Patterns of Time Use Among Older People
We analyze time use studies to describe how people allocate their time as they age, especially among paid work, unpaid work, leisure, and personal care. We emphasize differences in time allocation between older (i.e., those aged 65+) and younger people; between developed and developing countries; and by other demographic characteristics such as gender, marital status, health status, and educational attainment. We summarize related economic literature and crystallize a framework for thinking about key conceptual issues involving time allocation over the life cycle. We conclude by assessing the adequacy of global data resources in this area and by discussing some promising opportunities to fill salient gaps in the literature.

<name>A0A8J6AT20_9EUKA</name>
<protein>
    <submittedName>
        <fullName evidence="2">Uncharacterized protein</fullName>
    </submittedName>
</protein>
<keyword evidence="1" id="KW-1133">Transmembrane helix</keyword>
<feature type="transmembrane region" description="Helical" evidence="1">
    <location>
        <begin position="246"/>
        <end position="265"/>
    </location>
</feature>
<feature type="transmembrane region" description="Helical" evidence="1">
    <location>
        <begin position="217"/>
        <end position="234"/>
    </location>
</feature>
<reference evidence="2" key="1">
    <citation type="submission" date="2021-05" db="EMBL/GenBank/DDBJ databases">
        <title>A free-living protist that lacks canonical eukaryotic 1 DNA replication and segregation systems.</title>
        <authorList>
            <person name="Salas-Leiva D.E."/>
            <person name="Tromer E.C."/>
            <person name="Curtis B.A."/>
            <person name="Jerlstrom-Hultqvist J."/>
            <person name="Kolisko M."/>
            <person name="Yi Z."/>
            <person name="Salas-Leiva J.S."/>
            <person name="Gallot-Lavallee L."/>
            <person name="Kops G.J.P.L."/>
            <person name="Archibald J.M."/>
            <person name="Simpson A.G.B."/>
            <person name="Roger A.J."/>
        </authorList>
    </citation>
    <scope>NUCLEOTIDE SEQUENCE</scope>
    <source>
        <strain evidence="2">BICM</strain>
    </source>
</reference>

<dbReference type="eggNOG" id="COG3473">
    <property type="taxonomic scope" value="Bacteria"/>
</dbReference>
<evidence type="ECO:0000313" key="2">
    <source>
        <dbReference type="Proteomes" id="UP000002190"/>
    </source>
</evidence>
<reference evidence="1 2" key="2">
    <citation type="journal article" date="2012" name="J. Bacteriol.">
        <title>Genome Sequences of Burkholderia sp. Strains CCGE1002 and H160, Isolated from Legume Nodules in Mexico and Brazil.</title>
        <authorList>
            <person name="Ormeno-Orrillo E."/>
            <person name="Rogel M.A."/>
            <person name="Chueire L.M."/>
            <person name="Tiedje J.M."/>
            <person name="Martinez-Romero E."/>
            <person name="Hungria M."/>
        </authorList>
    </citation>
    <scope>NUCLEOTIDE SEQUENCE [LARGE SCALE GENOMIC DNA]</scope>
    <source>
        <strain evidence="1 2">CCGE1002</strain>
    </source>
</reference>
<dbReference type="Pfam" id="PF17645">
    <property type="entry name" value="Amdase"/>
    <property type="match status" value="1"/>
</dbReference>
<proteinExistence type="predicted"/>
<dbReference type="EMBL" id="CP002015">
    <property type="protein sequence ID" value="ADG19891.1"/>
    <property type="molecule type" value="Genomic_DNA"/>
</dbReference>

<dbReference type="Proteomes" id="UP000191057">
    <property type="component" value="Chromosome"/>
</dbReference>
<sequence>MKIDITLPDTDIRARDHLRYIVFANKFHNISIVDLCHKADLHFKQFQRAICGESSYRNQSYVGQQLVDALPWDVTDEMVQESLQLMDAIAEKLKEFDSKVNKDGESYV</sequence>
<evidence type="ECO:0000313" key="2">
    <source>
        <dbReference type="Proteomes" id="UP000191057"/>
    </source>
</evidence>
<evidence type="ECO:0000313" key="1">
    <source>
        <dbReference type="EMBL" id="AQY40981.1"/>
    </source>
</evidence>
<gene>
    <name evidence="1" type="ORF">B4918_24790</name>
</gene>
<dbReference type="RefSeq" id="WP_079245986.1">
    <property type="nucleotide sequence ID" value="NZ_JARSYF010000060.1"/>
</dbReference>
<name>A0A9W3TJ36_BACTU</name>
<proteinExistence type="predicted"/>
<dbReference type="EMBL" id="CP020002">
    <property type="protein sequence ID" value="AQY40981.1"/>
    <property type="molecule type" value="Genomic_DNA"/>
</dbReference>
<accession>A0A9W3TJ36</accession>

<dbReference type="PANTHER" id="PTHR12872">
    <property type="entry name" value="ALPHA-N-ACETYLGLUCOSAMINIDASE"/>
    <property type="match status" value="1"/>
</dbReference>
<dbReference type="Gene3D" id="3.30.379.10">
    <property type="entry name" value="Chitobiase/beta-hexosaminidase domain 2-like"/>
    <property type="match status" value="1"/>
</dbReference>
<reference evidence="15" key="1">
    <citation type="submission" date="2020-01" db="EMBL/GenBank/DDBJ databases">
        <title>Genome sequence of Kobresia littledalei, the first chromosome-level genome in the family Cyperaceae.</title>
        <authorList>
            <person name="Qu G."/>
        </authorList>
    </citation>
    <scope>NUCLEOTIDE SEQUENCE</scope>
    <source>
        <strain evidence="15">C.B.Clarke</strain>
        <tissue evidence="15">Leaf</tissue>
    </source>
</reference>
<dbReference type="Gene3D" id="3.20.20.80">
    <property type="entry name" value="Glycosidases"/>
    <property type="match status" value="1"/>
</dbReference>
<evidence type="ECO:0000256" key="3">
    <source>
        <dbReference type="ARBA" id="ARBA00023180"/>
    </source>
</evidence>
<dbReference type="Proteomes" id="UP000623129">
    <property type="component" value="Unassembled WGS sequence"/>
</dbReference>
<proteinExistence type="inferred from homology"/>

The authors thank Gretchen Donehower for helpful discussions and Shen Ke for sharing data on time use in China. The authors also acknowledge general support for work on this article from the National Institute on Aging of the National Institutes of Health under Award Number P30AG024409, a grant from the Carnegie Corporation of New York, and the Value of Vaccination Research Network based at the Harvard T.H. Chan School of Public Health and funded by the Bill & Melinda Gates Foundation. This paper was prepared for the Handbook of the Economics of Ageing (forthcoming) edited by David E. Bloom, Alfonso Sousa-Poza and Uwe Sunde, and published by Routledge. The views expressed herein are those of the authors and do not necessarily reflect the views of the National Bureau of Economic Research.
JP Sevilla has consulted for and performed research funded by vaccine and medical device manufacturers, the Bill and Melinda Gates Foundation, and the World Health Organization.